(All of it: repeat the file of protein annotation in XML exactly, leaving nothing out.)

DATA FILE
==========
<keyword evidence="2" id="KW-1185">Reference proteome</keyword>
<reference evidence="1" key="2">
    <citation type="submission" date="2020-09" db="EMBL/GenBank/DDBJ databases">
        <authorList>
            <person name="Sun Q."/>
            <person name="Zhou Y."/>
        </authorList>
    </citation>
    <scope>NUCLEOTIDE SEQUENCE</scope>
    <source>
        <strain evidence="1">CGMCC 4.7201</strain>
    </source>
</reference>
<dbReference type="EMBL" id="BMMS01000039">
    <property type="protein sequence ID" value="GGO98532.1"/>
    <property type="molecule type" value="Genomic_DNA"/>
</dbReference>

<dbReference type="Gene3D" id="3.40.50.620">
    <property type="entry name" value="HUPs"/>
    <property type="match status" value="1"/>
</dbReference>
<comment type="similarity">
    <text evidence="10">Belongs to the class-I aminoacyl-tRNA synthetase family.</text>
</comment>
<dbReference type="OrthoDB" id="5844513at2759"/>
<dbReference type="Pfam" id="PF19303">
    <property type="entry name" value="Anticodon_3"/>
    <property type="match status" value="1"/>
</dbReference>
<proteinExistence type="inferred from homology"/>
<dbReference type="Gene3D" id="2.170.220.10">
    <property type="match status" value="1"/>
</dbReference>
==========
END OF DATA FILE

<keyword evidence="2" id="KW-1185">Reference proteome</keyword>
<reference evidence="1" key="2">
    <citation type="submission" date="2020-09" db="EMBL/GenBank/DDBJ databases">
        <authorList>
            <person name="Sun Q."/>
            <person name="Zhou Y."/>
        </authorList>
    </citation>
    <scope>NUCLEOTIDE SEQUENCE</scope>
    <source>
        <strain evidence="1">CGMCC 4.7201</strain>
    </source>
</reference>
<dbReference type="EMBL" id="BMMS01000039">
    <property type="protein sequence ID" value="GGO98532.1"/>
    <property type="molecule type" value="Genomic_DNA"/>
</dbReference>

<dbReference type="Gene3D" id="3.40.50.620">
    <property type="entry name" value="HUPs"/>
    <property type="match status" value="1"/>
</dbReference>
<comment type="similarity">
    <text evidence="10">Belongs to the class-I aminoacyl-tRNA synthetase family.</text>
</comment>
<dbReference type="OrthoDB" id="5844513at2759"/>
<dbReference type="Pfam" id="PF19303">
    <property type="entry name" value="Anticodon_3"/>
    <property type="match status" value="1"/>
</dbReference>
<proteinExistence type="inferred from homology"/>
<dbReference type="Gene3D" id="2.170.220.10">
    <property type="match status" value="1"/>
</dbReference>